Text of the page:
All University of Alberta classes will shift online due to COVID-19 concerns starting March 17 to ensure the safety and wellbeing of students, staff, and faculty.
Only a select few classes will be delivered in person, including some labs or research-based courses. Arrangements will be communicated to students within the next 24 to 48 hours by the deans of students’ respective faculties. The U of A will remain open — with services like the library, recreation facilities, and health and mental health centres remaining open and available to help students.
All classes, except for the few exceptions, will not be held in-person until the winter term is concluded. On March 16, all classes and midterms will be suspended to give instructors time to transition properly to the online delivery method of teaching.
The U of A announced the measure through a statement at approximately 10 a.m. on March 14, and then an email promulgated to community members an hour after. At 1 p.m. on March 14, Andrew Sharman — vice-president (facilities and operations) and executive lead of the institution’s public health response team — held a press conference further explaining the measures.
Sharman encouraged students to watch their U of A emails closely over the next 24 hours to see updates from their respective deans and instructors. For now, he said students should log into eClass on March 17 to access their courses and course materials.
“All of our academics are working very hard to make this transition and a number of students will get contact direct from the dean or assistant dean giving them instruction should they need to have a class in-person,” he said. “There are a number of areas where we cannot get away from in-person classes but that will allow us to minimize those.”
All residences will remain open with staff and support services continuing. Sharman said additional hygienic and cleaning measures will be put in place to ensure the security of residents and staff.
Sharman added that any international student who is considering going home and finishing their semester online is welcome to do so. He said the decision will remain up to them if they want to stay here or finish their courses back in their home country.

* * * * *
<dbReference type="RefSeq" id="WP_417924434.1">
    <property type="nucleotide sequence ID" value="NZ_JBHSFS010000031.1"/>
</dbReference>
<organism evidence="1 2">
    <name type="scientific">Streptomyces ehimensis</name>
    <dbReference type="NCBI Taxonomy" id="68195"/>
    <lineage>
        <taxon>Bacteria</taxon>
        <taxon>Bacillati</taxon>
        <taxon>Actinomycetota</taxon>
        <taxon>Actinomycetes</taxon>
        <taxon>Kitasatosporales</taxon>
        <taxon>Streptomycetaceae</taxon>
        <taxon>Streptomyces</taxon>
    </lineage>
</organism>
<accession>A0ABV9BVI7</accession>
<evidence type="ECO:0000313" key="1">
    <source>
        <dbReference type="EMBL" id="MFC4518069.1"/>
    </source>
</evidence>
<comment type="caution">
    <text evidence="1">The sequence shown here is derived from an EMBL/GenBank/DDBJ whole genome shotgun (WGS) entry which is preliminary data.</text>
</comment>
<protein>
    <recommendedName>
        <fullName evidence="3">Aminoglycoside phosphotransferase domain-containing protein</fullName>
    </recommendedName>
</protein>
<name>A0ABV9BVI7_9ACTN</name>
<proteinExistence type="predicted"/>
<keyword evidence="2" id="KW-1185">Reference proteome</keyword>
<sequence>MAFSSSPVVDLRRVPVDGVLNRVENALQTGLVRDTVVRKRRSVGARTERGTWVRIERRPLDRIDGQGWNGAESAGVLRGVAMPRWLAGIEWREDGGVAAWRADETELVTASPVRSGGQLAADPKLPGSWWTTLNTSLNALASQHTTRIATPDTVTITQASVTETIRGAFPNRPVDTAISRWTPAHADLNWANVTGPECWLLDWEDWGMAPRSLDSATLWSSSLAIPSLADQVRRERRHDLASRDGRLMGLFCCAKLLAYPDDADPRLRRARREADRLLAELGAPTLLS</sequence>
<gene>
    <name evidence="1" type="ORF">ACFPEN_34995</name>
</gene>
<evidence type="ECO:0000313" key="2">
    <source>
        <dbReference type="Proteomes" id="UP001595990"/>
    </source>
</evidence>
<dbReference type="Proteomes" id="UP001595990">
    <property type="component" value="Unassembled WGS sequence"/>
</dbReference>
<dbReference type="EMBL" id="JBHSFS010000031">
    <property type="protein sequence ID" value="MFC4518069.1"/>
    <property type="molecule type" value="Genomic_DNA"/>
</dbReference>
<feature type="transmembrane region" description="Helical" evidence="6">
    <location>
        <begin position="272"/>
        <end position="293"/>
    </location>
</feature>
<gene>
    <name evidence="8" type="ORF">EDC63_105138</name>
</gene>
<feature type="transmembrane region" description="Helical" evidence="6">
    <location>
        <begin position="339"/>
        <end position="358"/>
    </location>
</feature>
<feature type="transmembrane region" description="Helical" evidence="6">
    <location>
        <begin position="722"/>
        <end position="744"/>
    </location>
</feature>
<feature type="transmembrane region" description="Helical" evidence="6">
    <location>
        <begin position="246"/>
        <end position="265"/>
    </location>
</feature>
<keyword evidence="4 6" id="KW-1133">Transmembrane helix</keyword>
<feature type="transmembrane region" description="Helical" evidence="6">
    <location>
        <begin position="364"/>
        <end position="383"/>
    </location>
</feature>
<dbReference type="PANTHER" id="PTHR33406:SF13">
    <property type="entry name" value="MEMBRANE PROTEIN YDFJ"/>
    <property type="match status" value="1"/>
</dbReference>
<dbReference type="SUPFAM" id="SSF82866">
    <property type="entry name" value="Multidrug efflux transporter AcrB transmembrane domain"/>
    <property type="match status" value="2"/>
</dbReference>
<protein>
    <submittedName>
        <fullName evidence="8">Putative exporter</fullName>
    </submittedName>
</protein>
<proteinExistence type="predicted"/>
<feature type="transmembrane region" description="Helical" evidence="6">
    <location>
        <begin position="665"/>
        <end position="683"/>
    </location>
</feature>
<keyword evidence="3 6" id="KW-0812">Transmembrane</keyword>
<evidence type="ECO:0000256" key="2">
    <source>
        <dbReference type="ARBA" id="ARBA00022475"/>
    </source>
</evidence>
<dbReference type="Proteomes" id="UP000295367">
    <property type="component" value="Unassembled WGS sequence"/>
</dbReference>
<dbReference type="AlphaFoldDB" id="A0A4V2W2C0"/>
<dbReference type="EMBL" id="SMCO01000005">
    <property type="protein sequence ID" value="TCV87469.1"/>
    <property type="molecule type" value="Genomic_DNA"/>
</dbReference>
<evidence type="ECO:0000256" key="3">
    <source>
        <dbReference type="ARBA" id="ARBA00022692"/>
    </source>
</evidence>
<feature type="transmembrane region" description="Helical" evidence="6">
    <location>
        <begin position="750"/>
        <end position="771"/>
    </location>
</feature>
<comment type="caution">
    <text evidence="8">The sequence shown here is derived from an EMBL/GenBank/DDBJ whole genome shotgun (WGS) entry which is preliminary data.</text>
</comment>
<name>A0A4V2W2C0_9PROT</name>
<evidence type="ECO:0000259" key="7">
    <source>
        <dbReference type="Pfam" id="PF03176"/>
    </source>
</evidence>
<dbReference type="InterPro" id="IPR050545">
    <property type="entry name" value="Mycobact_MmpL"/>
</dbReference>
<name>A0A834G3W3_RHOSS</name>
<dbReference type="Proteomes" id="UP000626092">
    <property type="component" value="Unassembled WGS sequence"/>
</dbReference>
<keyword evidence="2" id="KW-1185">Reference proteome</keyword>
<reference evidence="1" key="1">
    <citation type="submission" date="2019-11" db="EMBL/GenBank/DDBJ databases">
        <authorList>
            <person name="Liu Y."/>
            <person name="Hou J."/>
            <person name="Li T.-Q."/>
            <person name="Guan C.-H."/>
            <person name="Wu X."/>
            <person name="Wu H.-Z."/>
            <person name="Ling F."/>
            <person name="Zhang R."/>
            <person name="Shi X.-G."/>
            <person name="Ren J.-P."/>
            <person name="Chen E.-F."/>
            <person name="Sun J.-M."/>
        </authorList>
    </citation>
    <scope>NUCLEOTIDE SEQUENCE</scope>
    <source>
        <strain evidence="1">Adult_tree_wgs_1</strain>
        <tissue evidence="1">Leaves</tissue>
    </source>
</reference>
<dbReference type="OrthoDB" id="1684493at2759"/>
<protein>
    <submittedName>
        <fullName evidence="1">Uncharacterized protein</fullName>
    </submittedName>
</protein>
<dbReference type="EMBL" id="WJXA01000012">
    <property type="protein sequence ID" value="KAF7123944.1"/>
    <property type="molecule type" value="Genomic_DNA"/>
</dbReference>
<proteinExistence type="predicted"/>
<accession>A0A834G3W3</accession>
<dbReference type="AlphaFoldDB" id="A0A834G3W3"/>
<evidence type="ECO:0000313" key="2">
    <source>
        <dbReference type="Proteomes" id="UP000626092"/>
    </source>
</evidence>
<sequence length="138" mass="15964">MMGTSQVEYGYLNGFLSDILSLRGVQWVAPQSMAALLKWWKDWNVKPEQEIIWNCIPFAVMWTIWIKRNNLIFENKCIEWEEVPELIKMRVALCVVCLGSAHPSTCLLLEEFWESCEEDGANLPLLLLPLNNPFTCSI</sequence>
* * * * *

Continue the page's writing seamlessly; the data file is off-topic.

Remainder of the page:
For all students who want to utilize any of the recreation facilities on campus, whether it be the Hanson Fitness Centre or Saville Community Centre, they will remain open and accessible. Sharman said the staff will be working diligently to maintain sanitary conditions with heightened cleansing procedures as recommended by Alberta Health Services. In addition, he said staff will be monitoring “closely” the number of people accessing those services at one time to ensure the provincial health guidelines of no more than 250 people in a room at one time are maintained.
On March 13, the U of A announced it would be investing in additional technology and system capacity to ensure online delivery of courses occurred. Sharman added on March 14 that Information & Technology Services have been stress-testing eClass and other online portals to ensure they can meet the expected higher demand.
Additional details about final exams will be announced in the coming days, Sharman said. As of now, no convocation ceremony is planned to be cancelled. However, Sharman said if necessary, the U of A will create alternative measures. Class registration for 2020-21 fall and winter semesters will continue as normal on BearTracks.
Sharman said while the measures will change academic experiences of students attending the U of A, he said all decisions were made to protect student and staff wellbeing.
“The absolute paramount intent of this move is the health, safety, and wellness of our entire community, as well as visitors to our campus,” he added. “[We will be] maintaining the academic experience of all our students and ensuring that they complete their studies this term.”
Students’ Union working to ensure student rights protected despite COVID-19 changes and “re-evaluating” plans for its businesses and services
In an interview, Akanksha Bhatnagar — president of the Students’ Union — said she is “pleased” to see the university taking student health and wellbeing seriously.
“These measures are good for students,” she said. “It is important that we are taking into consideration the health and wellbeing of students’ safety.”
“The decision to move online is incredible,” she added. “The university should be doing a good job of supporting professors in transitioning their courses online. We know that is not an area of strength for all professors. I really hope the university considers that.”
Consequently, Bhatnagar said the Students’ Union will be working “hard” to ensure students know what to expect from the changes in course delivery, that they have clear final exam information, and are not left paying for a poorer quality of education.
“We will do all we can to support student rights here at the U of A,” Bhatnagar said. “Students must be well-accommodated and informed well in advance… so they know what to expect and how best to prepare.”
She said the Students’ Union Building will remain open under its current hours until March 16, when senior management and executives will meet to decide how best to respond to COVID-19. Students’ Union-administered services like the Peer Support Centre have already begun transitioning into an online model of delivery. Bhatnagar said more information about Dewey’s, RATT, and other businesses and services considerations with regards to COVID-19 will be communicated on March 16.
“Ultimately, we want what is best for students and public health during this COVID-19 outbreak,” she said.